We recently were invited to join two couples at the Grove Park Inn for their famous Sunday brunch after church. They were offering a buy one get one special for their Sunday brunch, so we decided to join. They had two rooms filled to the brim with breakfast options, meats, cheeses, desserts, seafood, soup, and all sorts of deliciousness. It was impossible to taste everything that was offered. Though everything I sampled was very tasty, I left having sampled too much. And once again I learned the lesson that my eyes are bigger than my stomach.
I was thinking about it later, and it reminded me of watching The Biggest Loser on TV. They have those cases full of tempting treats that are not healthful for you, but then they have kitchens full of healthful, natural foods that satisfy. It reminded me of my life. How often do I think “my plate is too full” and “I just can’t add anything else to my life right now,” or “I don’t have time to read my Bible.” Well, maybe I’m filling my life’s plate with the wrong stuff. Even good stuff in excess is bad for me. So I’m taking a step back, just like I would with my eating habits, and looking at my life habits, trying to choose what needs to be on my plate, and what needs to stay on the “pantry shelf” or go in the garbage.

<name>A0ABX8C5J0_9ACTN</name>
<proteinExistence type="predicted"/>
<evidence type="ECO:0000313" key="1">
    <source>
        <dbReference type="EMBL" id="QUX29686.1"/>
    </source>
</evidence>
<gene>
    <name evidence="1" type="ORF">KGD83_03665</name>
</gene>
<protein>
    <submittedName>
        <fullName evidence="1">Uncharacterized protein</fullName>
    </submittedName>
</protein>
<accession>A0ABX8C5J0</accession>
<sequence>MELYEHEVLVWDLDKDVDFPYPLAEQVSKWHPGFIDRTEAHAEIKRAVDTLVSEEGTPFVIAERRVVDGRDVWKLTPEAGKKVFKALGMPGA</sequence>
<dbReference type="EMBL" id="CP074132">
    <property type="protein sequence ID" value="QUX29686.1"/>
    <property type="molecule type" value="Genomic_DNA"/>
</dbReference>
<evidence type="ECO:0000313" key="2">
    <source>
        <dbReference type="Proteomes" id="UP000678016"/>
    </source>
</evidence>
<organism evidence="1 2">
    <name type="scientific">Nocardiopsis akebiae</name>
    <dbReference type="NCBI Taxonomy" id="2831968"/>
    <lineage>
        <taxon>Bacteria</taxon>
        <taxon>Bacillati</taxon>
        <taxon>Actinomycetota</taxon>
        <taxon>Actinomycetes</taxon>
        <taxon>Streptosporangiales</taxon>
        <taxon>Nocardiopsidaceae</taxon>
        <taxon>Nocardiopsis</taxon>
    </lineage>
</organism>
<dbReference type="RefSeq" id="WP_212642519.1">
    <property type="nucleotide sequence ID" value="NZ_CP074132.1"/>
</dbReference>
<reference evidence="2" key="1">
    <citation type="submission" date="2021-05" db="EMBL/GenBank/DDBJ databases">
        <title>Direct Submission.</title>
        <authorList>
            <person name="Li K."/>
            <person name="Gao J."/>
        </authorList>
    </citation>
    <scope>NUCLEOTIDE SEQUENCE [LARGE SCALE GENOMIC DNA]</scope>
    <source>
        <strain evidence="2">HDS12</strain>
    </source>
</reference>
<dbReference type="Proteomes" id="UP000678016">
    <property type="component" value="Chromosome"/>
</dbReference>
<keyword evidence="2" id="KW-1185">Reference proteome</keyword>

Things like hours of TV because “I deserve a break” need to go in the garbage. And things that have been in the pantry, like reading my Bible every day, need to be on my plate. It’s like trashing the candy bar for the piece of fruit. We can train our tastebuds to enjoy healthful things, and we can train on hearts to crave meaningful things too. I am always more satisfied after finishing reading my Bible than finishing a television show, even if it’s my favorite television show. I think about God often and pray every day for something, but I tend to read my Bible in preparation for small group, Bible study, or Sunday School, instead of as building a relationship with my Savior.
I was reading a devotional from Proverbs 31 Ministries today that talked about scheduling regular retreats with God. I need one of those. So, I’m scheduling Saturday morning as my retreat with God (and Saturday afternoon, I’m scheduling to finish my taxes).
So, each day, I have a buffet of choices before me. It contains things like work, church, school, family, friends, God-and-I time, eating, exercising, TV, music, hobbies, Facebook, shopping, chores, Twitter, gardening, bills, volunteering, and the “menu” goes on. Each day, I will choose what I need to eat instead of what I might want to put on my plate. Sure, sometimes the candy bar is the quick answer, but it won’t last long. I want to put things on my plate that will supply satisfying effects for a lifetime and, ultimately, that will matter for eternity.